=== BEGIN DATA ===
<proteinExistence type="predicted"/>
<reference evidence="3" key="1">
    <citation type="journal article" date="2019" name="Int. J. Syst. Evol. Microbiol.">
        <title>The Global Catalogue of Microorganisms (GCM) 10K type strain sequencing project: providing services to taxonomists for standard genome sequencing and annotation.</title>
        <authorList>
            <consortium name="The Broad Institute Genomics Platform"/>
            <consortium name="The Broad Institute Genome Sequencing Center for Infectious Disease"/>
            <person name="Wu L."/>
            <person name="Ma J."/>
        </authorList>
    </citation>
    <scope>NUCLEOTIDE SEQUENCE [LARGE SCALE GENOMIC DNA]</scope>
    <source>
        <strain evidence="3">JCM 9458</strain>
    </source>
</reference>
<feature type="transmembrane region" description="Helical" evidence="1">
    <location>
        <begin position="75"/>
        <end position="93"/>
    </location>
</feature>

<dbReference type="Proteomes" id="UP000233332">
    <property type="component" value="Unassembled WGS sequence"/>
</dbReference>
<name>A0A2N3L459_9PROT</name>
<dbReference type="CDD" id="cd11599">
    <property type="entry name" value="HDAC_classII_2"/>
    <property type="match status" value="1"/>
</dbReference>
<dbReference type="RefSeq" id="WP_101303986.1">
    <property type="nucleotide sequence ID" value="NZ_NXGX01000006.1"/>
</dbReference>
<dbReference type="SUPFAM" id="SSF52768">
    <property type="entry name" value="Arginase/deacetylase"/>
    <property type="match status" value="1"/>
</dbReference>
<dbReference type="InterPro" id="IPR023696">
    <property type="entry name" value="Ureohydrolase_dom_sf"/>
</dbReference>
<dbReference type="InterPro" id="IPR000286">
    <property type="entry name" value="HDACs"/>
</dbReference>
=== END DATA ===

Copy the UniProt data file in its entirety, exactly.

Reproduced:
<proteinExistence type="predicted"/>
<reference evidence="3" key="1">
    <citation type="journal article" date="2019" name="Int. J. Syst. Evol. Microbiol.">
        <title>The Global Catalogue of Microorganisms (GCM) 10K type strain sequencing project: providing services to taxonomists for standard genome sequencing and annotation.</title>
        <authorList>
            <consortium name="The Broad Institute Genomics Platform"/>
            <consortium name="The Broad Institute Genome Sequencing Center for Infectious Disease"/>
            <person name="Wu L."/>
            <person name="Ma J."/>
        </authorList>
    </citation>
    <scope>NUCLEOTIDE SEQUENCE [LARGE SCALE GENOMIC DNA]</scope>
    <source>
        <strain evidence="3">JCM 9458</strain>
    </source>
</reference>
<feature type="transmembrane region" description="Helical" evidence="1">
    <location>
        <begin position="75"/>
        <end position="93"/>
    </location>
</feature>

<dbReference type="Proteomes" id="UP000233332">
    <property type="component" value="Unassembled WGS sequence"/>
</dbReference>
<name>A0A2N3L459_9PROT</name>
<dbReference type="CDD" id="cd11599">
    <property type="entry name" value="HDAC_classII_2"/>
    <property type="match status" value="1"/>
</dbReference>
<dbReference type="RefSeq" id="WP_101303986.1">
    <property type="nucleotide sequence ID" value="NZ_NXGX01000006.1"/>
</dbReference>
<dbReference type="SUPFAM" id="SSF52768">
    <property type="entry name" value="Arginase/deacetylase"/>
    <property type="match status" value="1"/>
</dbReference>
<dbReference type="InterPro" id="IPR023696">
    <property type="entry name" value="Ureohydrolase_dom_sf"/>
</dbReference>
<dbReference type="InterPro" id="IPR000286">
    <property type="entry name" value="HDACs"/>
</dbReference>